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Appraisals and Tax Foreclosure Properties



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By : John Cutts    99 or more times read
A couple of years ago, before the foreclosure crisis started, the foreclosure factor was not included in real estate appraisals even if there were also tax foreclosure properties then. The number of lender foreclosure properties then plus the number of tax foreclosure properties were not so high to have an effect on home prices.

Nowadays foreclosures have to be considered in appraisals. In 2008, foreclosures across the country increased by more than 80 percent to 2.33 million units, pulling down home prices to bottom levels and requiring appraisers to factor in foreclosures when making appraisals. Whereas before tax foreclosure properties did not figure in appraisals, nowadays they figure because of the soaring number of lender foreclosures.

According to Arizona appraiser Jeff Harper, the Yuma housing market is being pulled down by foreclosed properties and short sales.

He said previously foreclosure figures were negligible so their values were not used in appraisals. Nowadays, anyone planning to sell a home will have to compete with the low prices of foreclosed properties. Perhaps tax foreclosure properties are still an anomaly these times compared to lender foreclosures, but they add to the foreclosure figures.

Nevertheless, Harper said there are still well-maintained homes that get good prices, especially turn-key houses that appeal to certain buyers. But generally, he said, home prices are declining, with a home priced $250,000 about six months ago being currently priced at $225,000. Appraisals for tax foreclosure properties have also been declining.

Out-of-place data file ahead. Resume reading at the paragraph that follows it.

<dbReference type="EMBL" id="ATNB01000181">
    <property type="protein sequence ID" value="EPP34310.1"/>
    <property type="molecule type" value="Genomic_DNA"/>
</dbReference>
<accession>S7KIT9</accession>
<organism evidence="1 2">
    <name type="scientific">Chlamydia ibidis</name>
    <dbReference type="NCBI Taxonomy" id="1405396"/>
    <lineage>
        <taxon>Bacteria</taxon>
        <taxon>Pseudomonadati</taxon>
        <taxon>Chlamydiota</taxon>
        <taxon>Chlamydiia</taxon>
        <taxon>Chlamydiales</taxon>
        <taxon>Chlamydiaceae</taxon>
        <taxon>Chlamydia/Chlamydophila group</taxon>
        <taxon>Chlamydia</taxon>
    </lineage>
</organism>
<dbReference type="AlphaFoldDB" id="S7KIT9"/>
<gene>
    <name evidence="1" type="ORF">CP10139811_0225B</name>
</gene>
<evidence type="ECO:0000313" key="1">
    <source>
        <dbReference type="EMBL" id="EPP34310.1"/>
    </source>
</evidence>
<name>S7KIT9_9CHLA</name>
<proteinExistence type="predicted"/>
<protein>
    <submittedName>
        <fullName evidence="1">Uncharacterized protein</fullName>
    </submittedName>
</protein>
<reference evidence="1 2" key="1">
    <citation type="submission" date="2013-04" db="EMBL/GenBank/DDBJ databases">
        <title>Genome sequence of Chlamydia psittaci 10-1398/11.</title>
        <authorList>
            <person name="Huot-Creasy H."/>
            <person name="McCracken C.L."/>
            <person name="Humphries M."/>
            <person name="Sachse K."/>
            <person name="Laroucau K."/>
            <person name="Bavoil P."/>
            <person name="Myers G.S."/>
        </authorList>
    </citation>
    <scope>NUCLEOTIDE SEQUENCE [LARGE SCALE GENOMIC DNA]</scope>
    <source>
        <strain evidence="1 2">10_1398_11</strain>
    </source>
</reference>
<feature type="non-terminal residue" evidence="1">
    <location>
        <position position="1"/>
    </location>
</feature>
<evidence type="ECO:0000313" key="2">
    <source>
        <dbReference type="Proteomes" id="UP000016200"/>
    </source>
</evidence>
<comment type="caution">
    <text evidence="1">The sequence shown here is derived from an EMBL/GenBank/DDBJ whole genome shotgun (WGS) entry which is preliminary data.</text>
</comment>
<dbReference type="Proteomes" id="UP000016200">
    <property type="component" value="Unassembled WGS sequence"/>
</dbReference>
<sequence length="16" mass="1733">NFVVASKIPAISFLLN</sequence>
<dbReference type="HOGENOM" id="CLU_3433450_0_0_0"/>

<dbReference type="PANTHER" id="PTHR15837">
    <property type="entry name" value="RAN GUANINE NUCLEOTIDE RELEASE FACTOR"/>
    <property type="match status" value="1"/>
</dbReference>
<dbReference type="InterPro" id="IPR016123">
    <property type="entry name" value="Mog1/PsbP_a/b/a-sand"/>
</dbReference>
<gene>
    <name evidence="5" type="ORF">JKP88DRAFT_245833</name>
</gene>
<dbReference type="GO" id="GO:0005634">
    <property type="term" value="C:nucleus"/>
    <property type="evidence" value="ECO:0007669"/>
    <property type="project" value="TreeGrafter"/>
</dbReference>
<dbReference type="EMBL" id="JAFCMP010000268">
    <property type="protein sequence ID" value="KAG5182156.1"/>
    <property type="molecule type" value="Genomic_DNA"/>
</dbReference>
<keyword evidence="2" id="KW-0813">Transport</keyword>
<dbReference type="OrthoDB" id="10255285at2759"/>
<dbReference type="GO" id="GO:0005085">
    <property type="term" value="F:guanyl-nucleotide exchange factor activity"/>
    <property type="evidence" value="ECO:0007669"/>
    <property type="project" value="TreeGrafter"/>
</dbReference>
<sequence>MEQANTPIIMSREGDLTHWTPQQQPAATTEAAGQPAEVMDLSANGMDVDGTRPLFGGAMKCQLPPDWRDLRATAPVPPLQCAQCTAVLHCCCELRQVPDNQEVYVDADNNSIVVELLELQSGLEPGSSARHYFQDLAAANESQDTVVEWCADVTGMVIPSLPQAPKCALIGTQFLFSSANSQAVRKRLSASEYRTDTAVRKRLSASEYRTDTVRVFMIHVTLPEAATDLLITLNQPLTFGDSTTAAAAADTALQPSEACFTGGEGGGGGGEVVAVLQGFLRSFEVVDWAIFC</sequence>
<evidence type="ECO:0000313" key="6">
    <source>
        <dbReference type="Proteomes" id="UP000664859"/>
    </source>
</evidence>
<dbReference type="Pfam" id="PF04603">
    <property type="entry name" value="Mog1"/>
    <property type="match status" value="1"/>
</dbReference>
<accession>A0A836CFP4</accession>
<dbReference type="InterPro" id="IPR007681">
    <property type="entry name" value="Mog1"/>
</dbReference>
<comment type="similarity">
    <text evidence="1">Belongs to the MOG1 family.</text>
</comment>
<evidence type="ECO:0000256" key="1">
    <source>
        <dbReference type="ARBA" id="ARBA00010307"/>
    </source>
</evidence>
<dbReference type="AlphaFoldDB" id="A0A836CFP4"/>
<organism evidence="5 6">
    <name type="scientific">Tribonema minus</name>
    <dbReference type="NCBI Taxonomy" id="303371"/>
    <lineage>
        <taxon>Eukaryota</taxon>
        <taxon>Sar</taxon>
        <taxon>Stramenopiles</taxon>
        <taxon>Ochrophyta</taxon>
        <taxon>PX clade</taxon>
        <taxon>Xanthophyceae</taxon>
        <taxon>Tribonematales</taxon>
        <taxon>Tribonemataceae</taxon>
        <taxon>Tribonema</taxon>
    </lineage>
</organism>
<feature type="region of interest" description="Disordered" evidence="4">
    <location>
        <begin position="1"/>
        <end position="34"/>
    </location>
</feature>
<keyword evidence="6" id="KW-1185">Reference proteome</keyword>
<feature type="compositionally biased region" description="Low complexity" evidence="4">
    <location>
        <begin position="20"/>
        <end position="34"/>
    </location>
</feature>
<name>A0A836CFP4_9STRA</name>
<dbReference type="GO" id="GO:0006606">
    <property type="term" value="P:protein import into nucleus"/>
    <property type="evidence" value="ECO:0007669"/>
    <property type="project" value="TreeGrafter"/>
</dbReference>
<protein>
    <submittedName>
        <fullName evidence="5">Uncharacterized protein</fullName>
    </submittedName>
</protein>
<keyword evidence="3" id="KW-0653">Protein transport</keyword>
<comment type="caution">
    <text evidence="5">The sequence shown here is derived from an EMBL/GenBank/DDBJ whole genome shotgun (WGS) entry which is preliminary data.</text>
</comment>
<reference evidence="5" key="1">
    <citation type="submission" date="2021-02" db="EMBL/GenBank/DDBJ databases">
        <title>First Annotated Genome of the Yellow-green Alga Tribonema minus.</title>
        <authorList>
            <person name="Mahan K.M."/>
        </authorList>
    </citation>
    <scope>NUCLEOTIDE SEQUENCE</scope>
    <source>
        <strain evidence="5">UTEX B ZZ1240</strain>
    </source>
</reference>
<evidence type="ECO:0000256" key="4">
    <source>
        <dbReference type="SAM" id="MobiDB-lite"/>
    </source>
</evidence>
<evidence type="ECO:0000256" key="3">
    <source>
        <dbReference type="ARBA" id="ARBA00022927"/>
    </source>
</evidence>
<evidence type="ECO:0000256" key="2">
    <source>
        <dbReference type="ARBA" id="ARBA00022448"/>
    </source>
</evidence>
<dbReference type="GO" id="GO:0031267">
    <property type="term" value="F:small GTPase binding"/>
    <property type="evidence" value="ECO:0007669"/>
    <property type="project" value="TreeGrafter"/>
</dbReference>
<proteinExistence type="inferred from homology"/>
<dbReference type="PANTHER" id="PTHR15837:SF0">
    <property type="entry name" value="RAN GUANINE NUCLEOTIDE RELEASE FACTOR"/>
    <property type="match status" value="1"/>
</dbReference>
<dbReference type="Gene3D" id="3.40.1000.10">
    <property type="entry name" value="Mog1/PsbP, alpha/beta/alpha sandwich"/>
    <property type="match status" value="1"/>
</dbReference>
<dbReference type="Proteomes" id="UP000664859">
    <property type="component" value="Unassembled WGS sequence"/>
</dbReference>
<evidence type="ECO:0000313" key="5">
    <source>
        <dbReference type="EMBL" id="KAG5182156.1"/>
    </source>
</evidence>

Harvey Campbell, a broker with Broken Arrow Realty, cited cases in which a developer gets a sale, builds the house with the contract price in mind, but then the appraisal results in about $20,000 through $50,000 lower than the contract price. Either the developer gives up those thousand dollars or keeps the house and gives back the earnest money to the buyer.

Meanwhile, Bill Craft, head of Wells Fargo Home Mortgage in Yuma, said lower appraisals have not been a problem at Wells Fargo because sellers have become realistic about their prices. They know how lender foreclosures have affected the market and they know there also tax foreclosure properties out there.

Craig has also become optimistic about the housing market. He said foreclosed homes on the listing service are now much fewer than in November 2008 when the figure even reached 1,540 units.


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